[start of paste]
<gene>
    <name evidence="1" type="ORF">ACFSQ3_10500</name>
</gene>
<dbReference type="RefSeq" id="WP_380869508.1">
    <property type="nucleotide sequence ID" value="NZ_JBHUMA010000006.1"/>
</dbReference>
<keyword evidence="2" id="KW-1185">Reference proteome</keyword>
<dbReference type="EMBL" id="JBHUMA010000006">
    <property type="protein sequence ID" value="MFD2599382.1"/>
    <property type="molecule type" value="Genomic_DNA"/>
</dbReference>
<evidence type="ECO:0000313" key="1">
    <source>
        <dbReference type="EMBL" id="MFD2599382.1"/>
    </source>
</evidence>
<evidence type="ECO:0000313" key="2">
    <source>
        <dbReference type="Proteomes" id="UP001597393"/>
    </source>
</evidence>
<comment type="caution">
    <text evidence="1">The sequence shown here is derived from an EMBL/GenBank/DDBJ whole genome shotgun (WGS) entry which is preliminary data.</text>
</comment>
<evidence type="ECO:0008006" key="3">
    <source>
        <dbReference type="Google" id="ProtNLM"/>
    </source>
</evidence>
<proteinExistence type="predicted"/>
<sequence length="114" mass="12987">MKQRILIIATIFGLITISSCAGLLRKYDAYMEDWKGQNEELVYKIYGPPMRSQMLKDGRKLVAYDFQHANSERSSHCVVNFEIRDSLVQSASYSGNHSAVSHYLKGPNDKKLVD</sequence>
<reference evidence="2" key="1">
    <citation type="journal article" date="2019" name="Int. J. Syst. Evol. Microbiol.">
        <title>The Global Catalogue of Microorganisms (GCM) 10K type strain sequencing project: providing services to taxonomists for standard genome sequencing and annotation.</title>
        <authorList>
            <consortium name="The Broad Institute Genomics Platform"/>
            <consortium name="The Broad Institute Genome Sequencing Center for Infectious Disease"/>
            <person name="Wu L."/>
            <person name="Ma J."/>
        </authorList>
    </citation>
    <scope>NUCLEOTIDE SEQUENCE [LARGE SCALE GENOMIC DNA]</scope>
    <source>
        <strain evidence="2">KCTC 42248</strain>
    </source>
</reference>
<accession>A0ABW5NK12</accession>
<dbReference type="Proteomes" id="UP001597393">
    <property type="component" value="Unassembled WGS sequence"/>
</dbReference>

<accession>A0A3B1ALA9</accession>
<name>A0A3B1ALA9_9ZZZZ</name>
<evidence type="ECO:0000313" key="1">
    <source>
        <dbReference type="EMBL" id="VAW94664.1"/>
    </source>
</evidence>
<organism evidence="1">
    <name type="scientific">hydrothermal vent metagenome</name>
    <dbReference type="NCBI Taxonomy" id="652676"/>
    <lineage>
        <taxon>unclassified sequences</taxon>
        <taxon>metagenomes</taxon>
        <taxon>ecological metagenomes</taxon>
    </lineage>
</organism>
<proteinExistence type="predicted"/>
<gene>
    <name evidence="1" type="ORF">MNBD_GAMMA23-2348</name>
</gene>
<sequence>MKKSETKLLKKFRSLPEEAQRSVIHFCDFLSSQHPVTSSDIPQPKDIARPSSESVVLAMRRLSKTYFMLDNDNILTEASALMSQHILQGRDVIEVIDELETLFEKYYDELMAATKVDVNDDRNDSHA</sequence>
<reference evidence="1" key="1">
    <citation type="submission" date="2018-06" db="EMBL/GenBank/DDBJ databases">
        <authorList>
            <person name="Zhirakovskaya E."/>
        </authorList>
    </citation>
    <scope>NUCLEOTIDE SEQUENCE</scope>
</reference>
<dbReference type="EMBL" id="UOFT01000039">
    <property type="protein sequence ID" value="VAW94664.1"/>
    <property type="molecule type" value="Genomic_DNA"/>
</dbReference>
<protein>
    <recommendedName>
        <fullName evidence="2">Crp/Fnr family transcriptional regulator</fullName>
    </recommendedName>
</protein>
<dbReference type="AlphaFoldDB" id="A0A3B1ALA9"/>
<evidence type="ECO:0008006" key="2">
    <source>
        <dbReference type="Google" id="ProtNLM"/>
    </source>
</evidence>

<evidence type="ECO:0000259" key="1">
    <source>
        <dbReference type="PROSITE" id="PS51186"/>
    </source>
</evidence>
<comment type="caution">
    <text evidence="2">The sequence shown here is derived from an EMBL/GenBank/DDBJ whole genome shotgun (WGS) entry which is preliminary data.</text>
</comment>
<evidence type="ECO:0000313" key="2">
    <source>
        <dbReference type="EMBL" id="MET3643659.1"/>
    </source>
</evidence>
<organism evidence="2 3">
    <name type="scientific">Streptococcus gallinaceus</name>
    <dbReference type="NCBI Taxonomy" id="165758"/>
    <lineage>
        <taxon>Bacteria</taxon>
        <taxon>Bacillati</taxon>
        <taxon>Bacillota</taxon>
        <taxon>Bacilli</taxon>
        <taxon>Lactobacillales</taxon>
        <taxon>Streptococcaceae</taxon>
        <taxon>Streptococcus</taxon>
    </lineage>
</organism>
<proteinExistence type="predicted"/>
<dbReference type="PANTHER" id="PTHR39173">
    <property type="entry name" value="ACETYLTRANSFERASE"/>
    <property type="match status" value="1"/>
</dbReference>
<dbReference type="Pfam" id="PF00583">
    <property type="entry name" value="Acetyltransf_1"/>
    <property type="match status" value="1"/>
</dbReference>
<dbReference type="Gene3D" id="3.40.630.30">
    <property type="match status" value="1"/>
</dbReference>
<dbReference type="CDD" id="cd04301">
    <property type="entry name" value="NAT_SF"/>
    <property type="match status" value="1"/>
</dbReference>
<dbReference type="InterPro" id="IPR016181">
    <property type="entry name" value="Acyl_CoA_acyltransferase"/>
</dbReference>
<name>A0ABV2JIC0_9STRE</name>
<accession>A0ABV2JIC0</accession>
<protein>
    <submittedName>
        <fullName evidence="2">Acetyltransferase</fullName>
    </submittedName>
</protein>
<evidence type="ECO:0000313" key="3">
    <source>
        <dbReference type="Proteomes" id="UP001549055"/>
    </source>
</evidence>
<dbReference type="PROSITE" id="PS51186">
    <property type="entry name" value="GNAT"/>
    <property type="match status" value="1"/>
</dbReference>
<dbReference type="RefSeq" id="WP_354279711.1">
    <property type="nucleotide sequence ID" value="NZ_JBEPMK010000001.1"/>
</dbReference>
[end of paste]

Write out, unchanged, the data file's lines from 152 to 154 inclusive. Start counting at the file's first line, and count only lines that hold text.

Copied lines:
<dbReference type="PROSITE" id="PS51186">
    <property type="entry name" value="GNAT"/>
    <property type="match status" value="1"/>